Outdated, Obsolete Oddities
If you chance to own an older home or visit one, you may be surprised by the number of items found which seem not to serve any legitimate purpose. These may have been necessities or even luxuries just a few short decades ago. Now these oddities have passed into obscurity because of new inventions.
In one of these older homes you might check out the medicine cabinet. Inside you can find a small coin size slit in the back. Men who shaved with straight razors would deposit their dull blades into these slot. Where did they go from there? Once I replaced an old medicine cabinet and discovered a pile of rusty old razor blades piled up in the wall.
If you happen to be in a home from around the turn of the 19th century you might discover a button on the wall or even the floor. These were connected to electrical wires and known as “butler buttons.” The home owner would press these to summon a servant. Most of these have now been removed, covered up with paint or a rug.
The use of the cellphone has caused many changes inside the home. Gone are the bulky rotary dial phones and the phone niches found in the hallway or kitchen. One had to stand up to take or make a call. Also made obsolete are the large answering machines. Now we have voicemail or texting on our cellphones. This new generation knows nothing of a landline or phone jack or having to wait with longsuffering to use the phone, because the neighbors were using the “party line.”
When it comes to office equipment, home computers with Wi-Fi connections to the internet have made fax machines and typewriters outdated. Rolodexes have also been replaced with an electronic version on our phones and computers. Not only has more space been freed up on the desk but also on the family book shelf. The large multi-volume set of encyclopedias have been made superfluous. Now if you want to know the gross national product of Kenya or the circumference of Jupiter you can just ask Google.
Perhaps the area of the home which has seen the most changed is around the old entertainment center. The large box television sitting on the floor has been replaced by the large screen flat TV mounted on the wall. These are smart and have Wi-Fi so no need for a set of rabbit ear antennas to position just right to achieve good reception, thus allowing you to watch the ballgame. Missing from the entertainment center is the VCR along with the collection of videotapes. We still have a library of Disney classic videos. Also missing is the videotape rewinder. While renting videotapes from Blockbuster (also gone) the customer was reminded to “Be Kind, Rewind.” At some rental locations, customers were charged fifty cents for failing to be kind.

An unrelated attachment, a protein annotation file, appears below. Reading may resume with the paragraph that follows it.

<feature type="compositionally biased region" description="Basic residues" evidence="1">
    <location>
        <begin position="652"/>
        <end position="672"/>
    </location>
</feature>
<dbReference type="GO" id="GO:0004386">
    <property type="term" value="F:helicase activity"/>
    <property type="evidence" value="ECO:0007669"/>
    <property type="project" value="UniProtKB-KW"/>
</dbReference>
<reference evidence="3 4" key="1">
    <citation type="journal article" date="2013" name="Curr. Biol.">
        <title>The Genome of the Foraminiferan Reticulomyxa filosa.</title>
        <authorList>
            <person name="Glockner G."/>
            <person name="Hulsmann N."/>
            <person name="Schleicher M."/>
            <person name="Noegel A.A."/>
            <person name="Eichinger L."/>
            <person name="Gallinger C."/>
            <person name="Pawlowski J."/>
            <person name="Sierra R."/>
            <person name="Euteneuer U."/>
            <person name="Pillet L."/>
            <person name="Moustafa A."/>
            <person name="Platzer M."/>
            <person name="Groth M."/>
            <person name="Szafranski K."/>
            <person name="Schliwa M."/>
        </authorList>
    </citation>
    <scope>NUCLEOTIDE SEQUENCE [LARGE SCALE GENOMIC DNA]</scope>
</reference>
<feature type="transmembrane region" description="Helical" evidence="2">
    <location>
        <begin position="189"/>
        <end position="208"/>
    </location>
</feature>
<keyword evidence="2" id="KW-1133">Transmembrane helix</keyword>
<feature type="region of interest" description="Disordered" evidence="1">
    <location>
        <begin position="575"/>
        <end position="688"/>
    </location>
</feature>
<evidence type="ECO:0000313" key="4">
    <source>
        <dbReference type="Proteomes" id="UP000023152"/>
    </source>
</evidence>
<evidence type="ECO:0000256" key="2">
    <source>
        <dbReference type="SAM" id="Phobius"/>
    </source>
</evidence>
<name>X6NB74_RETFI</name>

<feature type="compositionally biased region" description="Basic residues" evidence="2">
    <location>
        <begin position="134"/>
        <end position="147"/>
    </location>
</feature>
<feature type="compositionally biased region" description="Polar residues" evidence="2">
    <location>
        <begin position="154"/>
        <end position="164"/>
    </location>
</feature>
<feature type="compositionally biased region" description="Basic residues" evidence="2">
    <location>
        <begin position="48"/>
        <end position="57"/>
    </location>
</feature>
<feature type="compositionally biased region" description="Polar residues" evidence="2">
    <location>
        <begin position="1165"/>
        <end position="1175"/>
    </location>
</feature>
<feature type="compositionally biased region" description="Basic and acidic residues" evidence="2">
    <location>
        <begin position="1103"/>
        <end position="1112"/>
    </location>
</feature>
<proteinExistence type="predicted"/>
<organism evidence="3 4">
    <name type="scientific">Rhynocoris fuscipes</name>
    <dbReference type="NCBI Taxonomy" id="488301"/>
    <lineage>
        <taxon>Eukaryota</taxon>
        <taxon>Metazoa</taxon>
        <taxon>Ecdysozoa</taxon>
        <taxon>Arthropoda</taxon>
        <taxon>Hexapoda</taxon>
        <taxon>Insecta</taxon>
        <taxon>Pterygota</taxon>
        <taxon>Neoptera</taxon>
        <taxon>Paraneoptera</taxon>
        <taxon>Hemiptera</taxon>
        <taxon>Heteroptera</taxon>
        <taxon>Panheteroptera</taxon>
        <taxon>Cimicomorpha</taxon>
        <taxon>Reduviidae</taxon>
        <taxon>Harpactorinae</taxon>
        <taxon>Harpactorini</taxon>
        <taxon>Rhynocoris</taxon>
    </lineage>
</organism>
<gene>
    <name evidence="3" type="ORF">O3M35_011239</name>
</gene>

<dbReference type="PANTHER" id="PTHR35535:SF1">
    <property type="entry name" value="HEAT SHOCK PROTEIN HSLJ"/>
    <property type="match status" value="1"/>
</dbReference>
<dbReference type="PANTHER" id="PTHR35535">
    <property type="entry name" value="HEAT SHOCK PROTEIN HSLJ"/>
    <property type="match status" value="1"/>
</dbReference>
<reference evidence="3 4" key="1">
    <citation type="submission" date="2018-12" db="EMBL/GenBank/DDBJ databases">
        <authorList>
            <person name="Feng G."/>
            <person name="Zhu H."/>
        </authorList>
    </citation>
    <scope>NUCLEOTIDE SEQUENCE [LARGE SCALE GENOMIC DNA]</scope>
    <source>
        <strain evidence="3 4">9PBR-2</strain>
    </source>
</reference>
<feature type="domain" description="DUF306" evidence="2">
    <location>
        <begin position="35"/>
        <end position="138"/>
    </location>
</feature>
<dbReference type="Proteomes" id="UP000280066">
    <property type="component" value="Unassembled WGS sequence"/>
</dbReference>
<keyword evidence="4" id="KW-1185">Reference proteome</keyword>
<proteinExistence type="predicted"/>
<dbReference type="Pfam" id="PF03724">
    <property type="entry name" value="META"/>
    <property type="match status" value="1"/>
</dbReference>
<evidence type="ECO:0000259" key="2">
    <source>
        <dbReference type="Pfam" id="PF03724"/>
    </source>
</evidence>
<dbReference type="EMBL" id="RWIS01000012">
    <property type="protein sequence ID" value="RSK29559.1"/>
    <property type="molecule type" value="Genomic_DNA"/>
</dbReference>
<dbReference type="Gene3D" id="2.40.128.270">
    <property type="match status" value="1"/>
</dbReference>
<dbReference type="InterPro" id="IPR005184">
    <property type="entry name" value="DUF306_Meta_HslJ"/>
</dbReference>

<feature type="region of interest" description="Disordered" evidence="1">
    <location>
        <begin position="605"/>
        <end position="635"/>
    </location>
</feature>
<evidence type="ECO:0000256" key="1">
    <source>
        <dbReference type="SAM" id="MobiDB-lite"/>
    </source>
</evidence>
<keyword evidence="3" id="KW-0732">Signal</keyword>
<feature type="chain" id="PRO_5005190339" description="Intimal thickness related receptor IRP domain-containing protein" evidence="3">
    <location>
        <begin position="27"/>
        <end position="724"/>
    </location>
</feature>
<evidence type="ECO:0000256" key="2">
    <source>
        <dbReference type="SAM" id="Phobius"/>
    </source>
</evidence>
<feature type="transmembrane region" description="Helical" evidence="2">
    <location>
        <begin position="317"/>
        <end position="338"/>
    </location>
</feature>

Most of these changes have been good and more efficient for the lives of home owners. Likewise there have been many changed in the past in regard to religion and worship. When Christ came, many things became obsolete. Before His death on the cross every morning and evening there were animal sacrifices at the altar. In fact, throughout the year many lambs, rams, goats, and heifers were sacrificed. Now “Christ was offered once to bear the sins of many” (Heb. 9:28). The blood of bulls and goats are obsolete (Heb. 10:4). The need for a separate priesthood has been replaced with all the saints serving as a royal priesthood (1 Peter 2:9). The place of worship was the Tabernacle then the Temple in Jerusalem and now Jesus says, “the hour is coming when you will neither on this mountain, nor in Jerusalem, worship the Father… But the hour is coming, and now is, when the true worshipers will worship the Father in spirit and truth; for the Father is seeking such to worship Him” (John 4:21,23). Things are better in regard to phones and entertainment, according to Hebrews in Christ we have “a better hope? (7:19); “a better covenant” (7:22); “better promises” (8:6); “better sacrifices” (9:23); and a “better resurrection” (11:35).
One day we can look forward to the time when rubber gloves, stay-in-place orders, hand sanitizer, and the wearing of mask will be a thing of the past.
— Daniel R. Vess